In 1911 Hamilton was appointed inspector of foster homes by Felix John Billiarde, the provincial superintendent of neglected and dependent children. Manitoba’s initial child welfare legislation, the Children’s Protection Act of 1898, had been established to protect children from abusive or incompetent parents and to keep society safe from delinquents. To the private orphanages and children’s homes already existing the act had added the ostensibly private Children’s Aid societies and a part-time, government-appointed superintendent, who provided services for children in regions not covered by these organizations. Billiarde, the first full-time superintendent, had been appointed early in 1908 in anticipation of the Juvenile Delinquents Act of that year; when the juvenile court was established, he was also made chief probation officer and he occasionally acted as judge. In 1910 he had been given powers to advise and supervise the Children’s Aid societies and in 1912 he was authorized to oversee orphans’ homes and asylums. Hamilton had been appointed to assist the overburdened superintendent. According to Billiarde, Hamilton’s job required “a very large measure of discrimination and tact.” The superintendent later reported that in selecting and visiting foster homes across the province, Hamilton travelled over 10,700 miles per year.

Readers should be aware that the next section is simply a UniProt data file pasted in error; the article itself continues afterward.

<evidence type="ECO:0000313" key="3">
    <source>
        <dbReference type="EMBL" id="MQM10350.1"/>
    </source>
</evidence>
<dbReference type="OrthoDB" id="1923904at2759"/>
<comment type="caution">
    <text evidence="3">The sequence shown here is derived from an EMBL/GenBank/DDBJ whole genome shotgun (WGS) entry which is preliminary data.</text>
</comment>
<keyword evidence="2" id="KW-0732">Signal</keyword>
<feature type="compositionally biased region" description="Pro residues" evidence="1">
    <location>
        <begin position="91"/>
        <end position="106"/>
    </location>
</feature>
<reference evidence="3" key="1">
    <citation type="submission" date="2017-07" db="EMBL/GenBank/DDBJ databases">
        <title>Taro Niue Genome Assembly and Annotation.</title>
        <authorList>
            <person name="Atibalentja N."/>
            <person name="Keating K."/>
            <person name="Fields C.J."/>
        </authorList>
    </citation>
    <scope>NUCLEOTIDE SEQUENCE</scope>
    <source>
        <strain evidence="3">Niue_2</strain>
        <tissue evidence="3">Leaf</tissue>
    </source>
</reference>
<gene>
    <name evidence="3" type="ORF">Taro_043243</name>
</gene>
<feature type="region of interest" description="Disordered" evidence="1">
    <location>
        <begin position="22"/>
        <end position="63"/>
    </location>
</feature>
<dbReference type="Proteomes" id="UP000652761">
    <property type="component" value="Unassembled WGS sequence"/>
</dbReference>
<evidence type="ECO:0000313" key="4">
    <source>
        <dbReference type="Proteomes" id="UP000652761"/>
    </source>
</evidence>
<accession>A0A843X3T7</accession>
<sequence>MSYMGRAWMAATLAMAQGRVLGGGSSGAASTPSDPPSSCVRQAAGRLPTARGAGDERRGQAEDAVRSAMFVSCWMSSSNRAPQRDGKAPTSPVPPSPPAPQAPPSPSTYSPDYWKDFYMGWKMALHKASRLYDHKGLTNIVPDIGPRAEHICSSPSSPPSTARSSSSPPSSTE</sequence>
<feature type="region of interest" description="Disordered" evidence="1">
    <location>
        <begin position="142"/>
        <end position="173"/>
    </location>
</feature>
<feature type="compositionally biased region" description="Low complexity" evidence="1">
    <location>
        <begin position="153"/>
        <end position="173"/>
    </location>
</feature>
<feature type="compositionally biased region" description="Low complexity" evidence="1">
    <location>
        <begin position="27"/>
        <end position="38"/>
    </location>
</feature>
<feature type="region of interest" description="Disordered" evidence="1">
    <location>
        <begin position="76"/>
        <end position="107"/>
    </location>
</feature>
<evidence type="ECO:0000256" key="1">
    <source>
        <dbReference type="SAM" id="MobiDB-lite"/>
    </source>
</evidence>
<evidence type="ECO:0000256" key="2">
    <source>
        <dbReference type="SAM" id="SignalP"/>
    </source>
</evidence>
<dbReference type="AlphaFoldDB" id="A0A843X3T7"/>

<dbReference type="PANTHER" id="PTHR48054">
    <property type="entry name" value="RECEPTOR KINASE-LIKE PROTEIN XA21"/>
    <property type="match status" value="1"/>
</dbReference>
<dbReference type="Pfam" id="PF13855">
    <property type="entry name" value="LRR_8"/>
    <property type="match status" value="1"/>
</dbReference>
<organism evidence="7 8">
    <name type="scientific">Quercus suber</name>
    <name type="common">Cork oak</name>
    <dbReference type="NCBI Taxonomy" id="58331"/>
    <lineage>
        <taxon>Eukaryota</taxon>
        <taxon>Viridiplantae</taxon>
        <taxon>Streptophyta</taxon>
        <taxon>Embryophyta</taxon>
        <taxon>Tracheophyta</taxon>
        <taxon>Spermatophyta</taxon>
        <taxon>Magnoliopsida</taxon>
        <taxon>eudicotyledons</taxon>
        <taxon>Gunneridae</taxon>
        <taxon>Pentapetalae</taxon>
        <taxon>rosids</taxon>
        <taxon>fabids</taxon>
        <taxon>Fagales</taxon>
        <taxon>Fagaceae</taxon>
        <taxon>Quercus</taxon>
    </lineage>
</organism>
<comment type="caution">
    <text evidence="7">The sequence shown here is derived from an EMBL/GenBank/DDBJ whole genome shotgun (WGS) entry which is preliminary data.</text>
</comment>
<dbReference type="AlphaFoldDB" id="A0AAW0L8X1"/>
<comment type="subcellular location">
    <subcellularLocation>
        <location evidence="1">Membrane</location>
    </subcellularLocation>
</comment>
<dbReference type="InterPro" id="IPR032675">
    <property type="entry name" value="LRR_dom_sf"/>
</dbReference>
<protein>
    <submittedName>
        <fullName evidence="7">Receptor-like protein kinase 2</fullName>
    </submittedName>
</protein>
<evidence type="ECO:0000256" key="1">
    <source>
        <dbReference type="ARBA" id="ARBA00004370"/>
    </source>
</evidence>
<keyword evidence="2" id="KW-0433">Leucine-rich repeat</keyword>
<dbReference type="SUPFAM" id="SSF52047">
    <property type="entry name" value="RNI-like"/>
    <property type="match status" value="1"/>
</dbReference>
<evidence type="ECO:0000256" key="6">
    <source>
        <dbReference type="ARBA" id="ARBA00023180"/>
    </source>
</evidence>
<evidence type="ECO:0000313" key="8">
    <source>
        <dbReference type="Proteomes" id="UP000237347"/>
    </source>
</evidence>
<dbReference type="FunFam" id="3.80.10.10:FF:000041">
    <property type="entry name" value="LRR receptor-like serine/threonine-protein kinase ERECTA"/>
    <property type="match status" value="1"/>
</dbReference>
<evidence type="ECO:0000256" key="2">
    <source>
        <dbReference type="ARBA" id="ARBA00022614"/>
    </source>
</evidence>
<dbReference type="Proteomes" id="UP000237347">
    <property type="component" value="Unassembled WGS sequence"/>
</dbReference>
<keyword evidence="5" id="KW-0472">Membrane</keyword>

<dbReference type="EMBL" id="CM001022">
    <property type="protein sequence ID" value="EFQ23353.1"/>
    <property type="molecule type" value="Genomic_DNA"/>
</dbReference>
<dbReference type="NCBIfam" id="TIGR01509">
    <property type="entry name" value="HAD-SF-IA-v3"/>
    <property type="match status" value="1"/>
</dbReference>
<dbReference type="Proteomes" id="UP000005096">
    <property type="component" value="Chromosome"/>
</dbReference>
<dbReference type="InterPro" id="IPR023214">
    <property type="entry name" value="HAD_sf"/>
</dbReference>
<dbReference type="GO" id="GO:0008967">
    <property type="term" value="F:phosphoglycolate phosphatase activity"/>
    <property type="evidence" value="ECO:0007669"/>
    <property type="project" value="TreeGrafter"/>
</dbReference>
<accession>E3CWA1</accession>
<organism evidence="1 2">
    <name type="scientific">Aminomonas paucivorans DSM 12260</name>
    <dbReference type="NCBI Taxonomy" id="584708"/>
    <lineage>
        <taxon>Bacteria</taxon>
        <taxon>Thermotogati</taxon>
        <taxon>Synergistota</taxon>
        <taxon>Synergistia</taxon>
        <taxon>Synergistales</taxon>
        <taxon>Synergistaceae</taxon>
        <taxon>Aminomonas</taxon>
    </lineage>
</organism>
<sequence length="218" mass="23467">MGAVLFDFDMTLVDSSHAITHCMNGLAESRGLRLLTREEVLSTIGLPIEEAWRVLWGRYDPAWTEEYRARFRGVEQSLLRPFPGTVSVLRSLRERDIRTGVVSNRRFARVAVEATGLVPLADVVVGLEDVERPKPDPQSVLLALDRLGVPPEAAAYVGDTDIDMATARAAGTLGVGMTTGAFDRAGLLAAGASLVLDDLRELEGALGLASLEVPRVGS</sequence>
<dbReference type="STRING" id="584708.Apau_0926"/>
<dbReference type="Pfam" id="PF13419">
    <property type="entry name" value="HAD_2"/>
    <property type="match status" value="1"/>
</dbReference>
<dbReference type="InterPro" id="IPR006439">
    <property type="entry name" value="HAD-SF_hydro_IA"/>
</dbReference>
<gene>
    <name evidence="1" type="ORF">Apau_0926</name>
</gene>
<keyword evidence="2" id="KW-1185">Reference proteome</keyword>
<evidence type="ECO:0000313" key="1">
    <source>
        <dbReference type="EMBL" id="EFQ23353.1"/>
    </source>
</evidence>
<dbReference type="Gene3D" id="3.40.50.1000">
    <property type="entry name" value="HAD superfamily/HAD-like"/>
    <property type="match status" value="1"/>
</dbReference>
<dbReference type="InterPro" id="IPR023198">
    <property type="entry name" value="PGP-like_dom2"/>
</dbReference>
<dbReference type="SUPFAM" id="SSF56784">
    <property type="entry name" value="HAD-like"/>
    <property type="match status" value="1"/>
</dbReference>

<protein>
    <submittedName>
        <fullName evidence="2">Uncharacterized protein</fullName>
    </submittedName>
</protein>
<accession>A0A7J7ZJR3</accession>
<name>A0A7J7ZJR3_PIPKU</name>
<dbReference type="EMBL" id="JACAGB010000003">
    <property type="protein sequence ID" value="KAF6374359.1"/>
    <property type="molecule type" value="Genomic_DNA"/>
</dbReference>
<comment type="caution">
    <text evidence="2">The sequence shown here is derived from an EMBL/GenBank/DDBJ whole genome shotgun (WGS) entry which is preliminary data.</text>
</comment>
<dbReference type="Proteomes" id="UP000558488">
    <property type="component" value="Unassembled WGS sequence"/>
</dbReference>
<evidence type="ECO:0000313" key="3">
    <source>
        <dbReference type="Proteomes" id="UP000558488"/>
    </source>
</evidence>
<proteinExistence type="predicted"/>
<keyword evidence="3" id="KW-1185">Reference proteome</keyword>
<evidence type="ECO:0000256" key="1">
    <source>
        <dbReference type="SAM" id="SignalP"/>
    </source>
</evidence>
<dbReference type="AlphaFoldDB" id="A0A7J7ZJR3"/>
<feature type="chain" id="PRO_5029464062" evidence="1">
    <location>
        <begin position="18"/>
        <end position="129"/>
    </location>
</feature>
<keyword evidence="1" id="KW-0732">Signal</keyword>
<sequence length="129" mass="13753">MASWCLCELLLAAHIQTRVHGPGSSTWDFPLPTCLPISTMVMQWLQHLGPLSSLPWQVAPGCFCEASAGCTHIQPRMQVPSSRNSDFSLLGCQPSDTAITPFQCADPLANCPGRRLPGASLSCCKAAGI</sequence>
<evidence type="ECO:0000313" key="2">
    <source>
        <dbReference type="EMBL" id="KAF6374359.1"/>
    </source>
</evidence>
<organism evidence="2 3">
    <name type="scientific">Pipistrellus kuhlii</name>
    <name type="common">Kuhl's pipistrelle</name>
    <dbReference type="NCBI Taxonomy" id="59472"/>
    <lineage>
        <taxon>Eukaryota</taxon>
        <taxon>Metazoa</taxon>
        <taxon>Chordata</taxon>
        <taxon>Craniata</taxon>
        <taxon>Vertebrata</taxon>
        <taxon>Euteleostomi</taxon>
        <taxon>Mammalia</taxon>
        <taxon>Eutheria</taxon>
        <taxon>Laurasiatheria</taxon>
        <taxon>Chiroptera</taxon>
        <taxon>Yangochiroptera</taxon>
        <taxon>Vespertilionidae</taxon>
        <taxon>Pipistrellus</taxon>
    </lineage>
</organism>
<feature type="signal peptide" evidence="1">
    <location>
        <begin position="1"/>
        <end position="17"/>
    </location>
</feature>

Hamilton succeeded Billiarde as superintendent in 1919. He made few changes in his predecessor’s programs. The number of rural cases he investigated remained relatively constant (212 in 1921–22, 182 in 1922–23, and 232 in 1923–24) and the number of children brought into care increased (63, 92, and 93 respectively). The majority of these children were placed with Children’s Aid societies; the rest were sent to various institutions. In addition he dealt with cases requiring the cooperation of other government bodies, oversaw relations with other child-care agencies, mediated disputes between agencies and vetted the quality of their work, investigated applications for adoption, assisted the general public, promoted the work of his office, collected statistics, and reported on all of the above to the government. Although he continued to hold the title of inspector, he gave no indication of visiting institutions or foster homes. He counted on public-spirited individuals to inform his office of any problems and sought to cultivate the recognition of local responsibility with regard to the needy.

The superintendent also had responsibilities under the Juvenile Delinquents Act, including occasionally acting as judge, cooperating with the chief school attendance officer, and helping to find employment for boys. In keeping with modern methods of juvenile work, Hamilton sought to “conserve rather than disrupt homes, and to reduce rather than increase institutional care,” placing as many children as possible on probation rather than in jail.